When Nadya and I visited a Presbyterian Church in America (PCA) congregation in Atlanta this past Sunday, one of the worship songs we sang was Shane & Shane’s 2021 rendition of Psalm 42 (“As the Deer”), which includes this riff on a classic hymn: “Streams of trouble never ceasing call for songs of loudest praise.”
Of course, in the original 18th-century hymn by Robert Robinson, “Come Thou Fount of Every Blessing,” the word is “mercy,” not “trouble.”
But as Shane Barnard (one of the two “Shanes” in the partnership “Shane & Shane”) explained: “The lyric of ‘Come Thou Fount’ was not where my heart was at. I wasn’t feeling in that moment like saying ‘streams of mercy never ceasing call for songs of loudest praise.’ That is absolutely true, but what my heart was feeling in that moment was more like streams of trouble never ceasing call for songs of loudest praise. I opened up to Psalm 42 in that moment and just began to sing the scriptures. As the deer pants for the water, so my soul pants for you. Let songs of loudest praise come out of trouble.”
After we sang Shane & Shane’s version of “As the Deer,” I thought back to my seven years in the PCA and realized that even though this was my first experience singing this particular worship song, rarely have I had a Sunday at church during the past seven years when I haven’t heard something similar to Shane & Shane’s lyric – that is, the idea that we praise God especially in the midst of trouble and suffering.
And it occurred to me that this insight is one of the great attractions of contemporary evangelical Reformed churches (whether Presbyterian, Baptist, nondenominational, or some other label).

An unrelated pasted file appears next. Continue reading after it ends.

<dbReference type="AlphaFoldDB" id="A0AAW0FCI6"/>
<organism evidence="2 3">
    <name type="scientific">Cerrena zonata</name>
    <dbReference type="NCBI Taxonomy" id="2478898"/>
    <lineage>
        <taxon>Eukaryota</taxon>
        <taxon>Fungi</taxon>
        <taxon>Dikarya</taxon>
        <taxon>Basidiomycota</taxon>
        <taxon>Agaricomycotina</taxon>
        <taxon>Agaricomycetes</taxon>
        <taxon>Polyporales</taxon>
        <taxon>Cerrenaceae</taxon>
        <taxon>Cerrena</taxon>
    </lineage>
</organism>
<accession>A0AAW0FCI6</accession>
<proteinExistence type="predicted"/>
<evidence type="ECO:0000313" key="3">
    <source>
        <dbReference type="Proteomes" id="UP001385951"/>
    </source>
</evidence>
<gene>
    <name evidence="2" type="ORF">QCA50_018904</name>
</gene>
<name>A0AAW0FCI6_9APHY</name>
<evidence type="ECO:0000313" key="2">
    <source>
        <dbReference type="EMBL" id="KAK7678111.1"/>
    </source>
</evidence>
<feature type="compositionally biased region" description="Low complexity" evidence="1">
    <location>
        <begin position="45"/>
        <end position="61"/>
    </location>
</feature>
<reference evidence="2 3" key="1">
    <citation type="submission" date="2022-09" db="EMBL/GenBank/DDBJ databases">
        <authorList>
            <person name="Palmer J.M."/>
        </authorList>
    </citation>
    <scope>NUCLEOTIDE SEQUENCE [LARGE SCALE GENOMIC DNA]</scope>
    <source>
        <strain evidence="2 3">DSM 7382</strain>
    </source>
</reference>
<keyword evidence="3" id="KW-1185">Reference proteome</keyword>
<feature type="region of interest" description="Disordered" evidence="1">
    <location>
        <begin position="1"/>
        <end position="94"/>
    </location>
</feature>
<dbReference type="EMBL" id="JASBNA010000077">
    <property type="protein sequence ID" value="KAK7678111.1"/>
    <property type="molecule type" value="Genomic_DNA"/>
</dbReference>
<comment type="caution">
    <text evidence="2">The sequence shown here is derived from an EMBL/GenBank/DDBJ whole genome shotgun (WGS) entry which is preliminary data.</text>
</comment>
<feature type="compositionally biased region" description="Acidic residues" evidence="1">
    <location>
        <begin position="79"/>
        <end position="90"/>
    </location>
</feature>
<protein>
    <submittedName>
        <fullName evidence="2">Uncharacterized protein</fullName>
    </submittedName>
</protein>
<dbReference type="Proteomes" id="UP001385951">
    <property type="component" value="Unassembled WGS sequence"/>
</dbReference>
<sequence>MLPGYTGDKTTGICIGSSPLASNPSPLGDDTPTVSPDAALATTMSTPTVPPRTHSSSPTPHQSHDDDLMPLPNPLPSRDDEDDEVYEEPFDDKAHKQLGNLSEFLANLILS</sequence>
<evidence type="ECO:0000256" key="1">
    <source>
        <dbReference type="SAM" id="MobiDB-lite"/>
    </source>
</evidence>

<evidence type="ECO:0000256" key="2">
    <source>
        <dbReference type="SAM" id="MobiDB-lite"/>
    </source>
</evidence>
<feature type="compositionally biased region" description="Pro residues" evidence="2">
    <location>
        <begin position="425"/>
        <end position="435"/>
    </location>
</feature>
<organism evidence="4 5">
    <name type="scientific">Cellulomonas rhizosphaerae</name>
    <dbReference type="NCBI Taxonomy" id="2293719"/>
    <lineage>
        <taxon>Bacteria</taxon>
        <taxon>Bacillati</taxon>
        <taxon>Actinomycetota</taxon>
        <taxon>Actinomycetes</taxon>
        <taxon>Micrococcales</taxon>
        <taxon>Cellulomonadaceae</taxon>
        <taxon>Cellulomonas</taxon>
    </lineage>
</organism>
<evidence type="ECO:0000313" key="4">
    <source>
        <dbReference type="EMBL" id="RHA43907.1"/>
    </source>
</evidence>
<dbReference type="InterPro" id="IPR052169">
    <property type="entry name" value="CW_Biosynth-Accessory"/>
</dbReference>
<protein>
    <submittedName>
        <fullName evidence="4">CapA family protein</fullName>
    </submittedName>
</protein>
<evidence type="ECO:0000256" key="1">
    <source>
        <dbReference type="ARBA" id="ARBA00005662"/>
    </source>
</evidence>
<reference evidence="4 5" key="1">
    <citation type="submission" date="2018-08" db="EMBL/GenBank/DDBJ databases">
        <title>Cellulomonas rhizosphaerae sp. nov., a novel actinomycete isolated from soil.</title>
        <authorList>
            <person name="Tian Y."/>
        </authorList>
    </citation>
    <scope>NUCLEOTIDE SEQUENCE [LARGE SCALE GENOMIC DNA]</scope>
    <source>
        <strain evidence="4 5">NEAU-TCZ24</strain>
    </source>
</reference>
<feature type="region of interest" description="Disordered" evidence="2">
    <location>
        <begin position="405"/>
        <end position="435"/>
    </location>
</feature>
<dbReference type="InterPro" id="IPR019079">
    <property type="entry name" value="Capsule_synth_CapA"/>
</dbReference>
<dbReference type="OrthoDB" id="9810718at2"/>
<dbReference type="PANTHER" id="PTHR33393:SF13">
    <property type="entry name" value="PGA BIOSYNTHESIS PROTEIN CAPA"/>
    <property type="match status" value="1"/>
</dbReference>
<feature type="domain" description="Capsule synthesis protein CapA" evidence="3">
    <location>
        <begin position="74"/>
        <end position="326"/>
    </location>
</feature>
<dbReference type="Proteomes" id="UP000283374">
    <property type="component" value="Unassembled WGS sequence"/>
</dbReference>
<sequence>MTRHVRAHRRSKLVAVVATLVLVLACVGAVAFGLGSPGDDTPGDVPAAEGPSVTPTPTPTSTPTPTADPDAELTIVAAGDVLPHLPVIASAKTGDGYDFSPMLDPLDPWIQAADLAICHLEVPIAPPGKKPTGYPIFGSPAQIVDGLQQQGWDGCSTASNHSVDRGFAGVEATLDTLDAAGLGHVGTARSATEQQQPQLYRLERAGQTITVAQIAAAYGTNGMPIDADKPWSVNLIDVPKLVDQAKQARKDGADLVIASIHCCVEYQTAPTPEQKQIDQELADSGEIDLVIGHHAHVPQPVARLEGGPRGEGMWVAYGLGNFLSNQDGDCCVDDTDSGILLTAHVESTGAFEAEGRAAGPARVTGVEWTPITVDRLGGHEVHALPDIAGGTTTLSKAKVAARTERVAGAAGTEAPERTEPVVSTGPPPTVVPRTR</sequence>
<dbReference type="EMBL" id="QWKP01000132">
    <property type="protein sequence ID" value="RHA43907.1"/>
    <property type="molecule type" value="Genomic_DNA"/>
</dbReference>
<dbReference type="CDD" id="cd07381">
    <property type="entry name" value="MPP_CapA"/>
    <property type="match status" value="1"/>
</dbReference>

At a time when most of the major denominations in the United States are shrinking, the PCA is continuing to grow and bring in significant numbers of adult converts. Between 2017 and 2021, the denomination experienced more adult professions of faith than professions of faith by children.
And the PCA is only one expression of a much larger movement of evangelicals who are rediscovering Reformed theology. By no means are the majority of American evangelicals Reformed, but for the past two or three decades, the theological tenets of Reformed thinkers such as John Calvin and Jonathan Edwards have been gaining traction especially among young professionals and young middle-class evangelical families who are seeking satisfying answers to questions about meaning and existence.
Foremost about those questions is the “problem of evil,” which Asbury philosopher (and Christian theist) Michael L. Peterson called “the most formidable objection to theism” and Catholic theologian Hans Kung called “the rock of atheism.”
Regardless of whether this has always been the case, there is no question that this became a major line of attack against Christian theism in the 20th century. It was central to the “death of God” movement among theologians in the 1960s. Where was God after Auschwitz, they asked? Was it rational to still believe in God after witnessing so much senseless suffering and evil in the world?